Jeff Green | Apr 28, 2005
Feature article,April 28, 2005
Feature articleApril 28, 2005LAND O' LAKES NewsWeb Home
Contact UsElections intended to rejuvinate land claim process
by Jeff Green
The Algonquin land claim, which has been on hold for years now, might start moving forward again, and Algonquin Chief Negotiator Robert Potts is hoping to set up a preliminary meeting with Canadian and Ontario Officials in May, to set up a full resumption of negotiations this September.
Early this month, four of nine Algonquin communities have acclaimed what are being called Algonquin Negoritation Representatives (ANR) and five others will be holding elections in the next two weeks. An election was held for the Sharbot Lake representative this Monday.
The nine Algonquin Negotiation Representatives will then join with members of the newly elected Council of the Pikwakanagan First Nation of Golden Lake, representing Algonquins of status under the Canadian Indian Act, in forming a negotiating group in order to resume Land Claims negotiations with the Federal and Provincial governments. Negotiations have been on hold for several years now, awaiting negotiators from the Algonquin side.
The process has not been without controversy, however, with critics charging that the timing of all- candidates meetings and mail-in ballots were set up in an unfair manner.
The process was organized and administered out of the Toronto office of Algonquin Chief Negotiator Robert Potts, and critics charge that the time frames and practices established did not allow for enough information to flow to electors, ultimately providing an unfair advantage to candidates who were already well known in their communities.
One such critic is Melinda Turcotte, a candidate for the ANR role in the community of Sharbot Lake.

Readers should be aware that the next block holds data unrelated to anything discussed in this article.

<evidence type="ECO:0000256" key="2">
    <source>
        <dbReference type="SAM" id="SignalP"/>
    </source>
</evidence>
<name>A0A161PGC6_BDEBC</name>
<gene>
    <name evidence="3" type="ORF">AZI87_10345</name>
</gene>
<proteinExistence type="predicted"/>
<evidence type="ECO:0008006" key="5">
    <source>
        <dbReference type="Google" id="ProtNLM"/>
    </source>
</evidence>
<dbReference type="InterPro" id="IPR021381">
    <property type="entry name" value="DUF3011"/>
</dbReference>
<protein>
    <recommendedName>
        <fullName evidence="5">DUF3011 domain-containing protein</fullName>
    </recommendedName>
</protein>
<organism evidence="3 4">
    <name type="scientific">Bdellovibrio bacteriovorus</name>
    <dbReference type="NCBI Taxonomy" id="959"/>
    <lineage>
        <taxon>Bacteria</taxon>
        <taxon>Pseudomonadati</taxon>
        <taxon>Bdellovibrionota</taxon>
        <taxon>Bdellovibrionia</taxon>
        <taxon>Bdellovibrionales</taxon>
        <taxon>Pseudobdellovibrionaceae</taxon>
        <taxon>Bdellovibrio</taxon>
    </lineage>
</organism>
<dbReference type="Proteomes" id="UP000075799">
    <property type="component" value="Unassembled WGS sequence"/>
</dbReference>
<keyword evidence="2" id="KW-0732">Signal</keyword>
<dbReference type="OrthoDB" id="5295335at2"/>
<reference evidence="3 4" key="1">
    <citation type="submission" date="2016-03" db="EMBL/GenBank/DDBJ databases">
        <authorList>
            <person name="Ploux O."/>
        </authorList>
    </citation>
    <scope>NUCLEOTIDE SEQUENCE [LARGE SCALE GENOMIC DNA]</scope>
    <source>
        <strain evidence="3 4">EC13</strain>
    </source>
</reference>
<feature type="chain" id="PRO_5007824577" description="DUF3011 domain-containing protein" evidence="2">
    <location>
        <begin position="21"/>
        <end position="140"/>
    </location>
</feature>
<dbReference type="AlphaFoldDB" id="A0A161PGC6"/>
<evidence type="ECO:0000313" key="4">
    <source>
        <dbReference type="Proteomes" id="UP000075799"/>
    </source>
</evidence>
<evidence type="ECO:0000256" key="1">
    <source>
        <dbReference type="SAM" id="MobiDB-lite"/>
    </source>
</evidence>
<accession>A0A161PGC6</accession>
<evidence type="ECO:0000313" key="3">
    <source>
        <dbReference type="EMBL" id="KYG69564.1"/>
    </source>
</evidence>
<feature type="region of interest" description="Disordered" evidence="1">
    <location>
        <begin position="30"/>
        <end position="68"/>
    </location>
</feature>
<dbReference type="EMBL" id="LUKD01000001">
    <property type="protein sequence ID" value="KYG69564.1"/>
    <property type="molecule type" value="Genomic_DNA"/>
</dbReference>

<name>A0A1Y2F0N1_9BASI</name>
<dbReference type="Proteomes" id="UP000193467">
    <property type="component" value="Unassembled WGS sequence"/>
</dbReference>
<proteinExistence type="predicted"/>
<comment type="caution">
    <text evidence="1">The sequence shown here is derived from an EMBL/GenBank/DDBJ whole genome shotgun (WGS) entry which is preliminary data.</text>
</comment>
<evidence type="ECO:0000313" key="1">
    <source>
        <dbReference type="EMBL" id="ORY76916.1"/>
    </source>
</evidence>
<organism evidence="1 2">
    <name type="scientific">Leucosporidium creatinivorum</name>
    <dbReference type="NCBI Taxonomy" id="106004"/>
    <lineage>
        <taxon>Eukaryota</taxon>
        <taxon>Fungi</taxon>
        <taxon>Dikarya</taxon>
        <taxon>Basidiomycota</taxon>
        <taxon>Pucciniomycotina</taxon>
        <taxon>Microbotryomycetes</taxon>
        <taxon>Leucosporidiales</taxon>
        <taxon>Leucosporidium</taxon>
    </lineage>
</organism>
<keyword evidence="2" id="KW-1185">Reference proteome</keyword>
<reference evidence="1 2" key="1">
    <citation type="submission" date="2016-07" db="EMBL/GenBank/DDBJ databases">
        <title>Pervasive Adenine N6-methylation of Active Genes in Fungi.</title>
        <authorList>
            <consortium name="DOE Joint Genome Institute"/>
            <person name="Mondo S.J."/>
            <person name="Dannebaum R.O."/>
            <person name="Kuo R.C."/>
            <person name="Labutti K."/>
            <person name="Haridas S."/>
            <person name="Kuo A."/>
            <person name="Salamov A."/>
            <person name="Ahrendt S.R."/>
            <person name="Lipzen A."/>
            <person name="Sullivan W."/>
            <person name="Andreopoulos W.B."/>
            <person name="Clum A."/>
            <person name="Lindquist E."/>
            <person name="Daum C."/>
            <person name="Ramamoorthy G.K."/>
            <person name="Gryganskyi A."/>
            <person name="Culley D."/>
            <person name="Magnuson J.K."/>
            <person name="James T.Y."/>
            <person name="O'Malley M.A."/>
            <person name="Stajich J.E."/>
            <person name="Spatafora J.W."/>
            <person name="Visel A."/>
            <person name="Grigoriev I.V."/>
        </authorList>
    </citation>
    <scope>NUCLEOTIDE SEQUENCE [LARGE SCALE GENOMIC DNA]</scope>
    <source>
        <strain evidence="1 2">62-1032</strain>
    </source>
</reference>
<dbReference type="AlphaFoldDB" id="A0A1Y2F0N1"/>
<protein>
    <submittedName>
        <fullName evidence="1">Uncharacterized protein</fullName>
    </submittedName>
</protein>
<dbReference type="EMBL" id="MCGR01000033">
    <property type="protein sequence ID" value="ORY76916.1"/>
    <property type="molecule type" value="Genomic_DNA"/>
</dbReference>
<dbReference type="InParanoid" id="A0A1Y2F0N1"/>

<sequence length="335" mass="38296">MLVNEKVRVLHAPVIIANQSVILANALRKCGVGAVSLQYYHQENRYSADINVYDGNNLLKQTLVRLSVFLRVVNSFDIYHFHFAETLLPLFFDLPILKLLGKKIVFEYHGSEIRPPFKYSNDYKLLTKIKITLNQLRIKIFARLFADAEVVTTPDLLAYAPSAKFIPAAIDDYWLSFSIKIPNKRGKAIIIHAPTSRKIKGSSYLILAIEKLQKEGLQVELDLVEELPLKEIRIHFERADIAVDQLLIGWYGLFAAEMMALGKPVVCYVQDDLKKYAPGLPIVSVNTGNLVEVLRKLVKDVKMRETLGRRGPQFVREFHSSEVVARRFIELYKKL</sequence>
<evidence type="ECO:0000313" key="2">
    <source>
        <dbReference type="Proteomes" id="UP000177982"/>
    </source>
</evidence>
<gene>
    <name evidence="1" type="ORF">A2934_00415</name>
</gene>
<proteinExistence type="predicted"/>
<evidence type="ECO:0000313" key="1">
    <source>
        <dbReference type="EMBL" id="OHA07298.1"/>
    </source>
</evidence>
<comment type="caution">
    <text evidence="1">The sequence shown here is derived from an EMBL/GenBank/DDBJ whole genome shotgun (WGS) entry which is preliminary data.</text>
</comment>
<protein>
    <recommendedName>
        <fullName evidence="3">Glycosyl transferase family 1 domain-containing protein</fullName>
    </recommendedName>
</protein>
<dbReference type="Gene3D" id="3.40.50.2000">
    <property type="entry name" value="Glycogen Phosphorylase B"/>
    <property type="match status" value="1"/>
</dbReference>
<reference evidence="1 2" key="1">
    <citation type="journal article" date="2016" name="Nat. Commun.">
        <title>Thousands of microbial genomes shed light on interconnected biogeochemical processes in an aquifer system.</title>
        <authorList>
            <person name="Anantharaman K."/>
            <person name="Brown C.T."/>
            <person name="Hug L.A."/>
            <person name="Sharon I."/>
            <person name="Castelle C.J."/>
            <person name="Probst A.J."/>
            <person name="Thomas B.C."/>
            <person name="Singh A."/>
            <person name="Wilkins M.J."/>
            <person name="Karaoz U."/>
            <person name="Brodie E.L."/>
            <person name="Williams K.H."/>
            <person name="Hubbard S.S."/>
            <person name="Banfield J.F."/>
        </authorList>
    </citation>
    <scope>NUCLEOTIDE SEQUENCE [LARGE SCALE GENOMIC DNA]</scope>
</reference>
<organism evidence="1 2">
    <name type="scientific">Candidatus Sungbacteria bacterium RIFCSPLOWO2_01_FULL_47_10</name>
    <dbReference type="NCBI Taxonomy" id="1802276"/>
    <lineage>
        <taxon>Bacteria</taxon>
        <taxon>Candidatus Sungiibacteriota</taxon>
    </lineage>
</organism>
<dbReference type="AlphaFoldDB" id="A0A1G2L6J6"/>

In Melinda Turcottes case, her opponent Doreen Davis is well known by the Sharbot Lake electors since she is the Chief of the Sharbot Lake Algonquin First Nation under the Algonquin National Tribal Council.
The all-candidates meetings were scheduled two months prior to the date they were to take place, Turcotte told the News, but I was only notified ten days prior to the date they were set for. This to me is unfair. In my case I had a prior commitment on the date of the candidate meeting that could not be changed.
Turcotte sent her husband to the meeting, which took place on April 14 at St. James Church in Sharbot Lake. The election ballots were also sent out before I had a chance to send out my biographical information, and before the candidates meetings, Turcote said. This is a serious problem because the ballots included an encouragement to fill them in and send them back as soon as possible. How was I supposed to get my message out to people who had already voted?
And finally, Turcotte adds, if I decide to appeal the result, the appeal process gives me 24 hours after the results are announced to file an appeal and pay $200 to do so. Why only 24 hours, and why $200?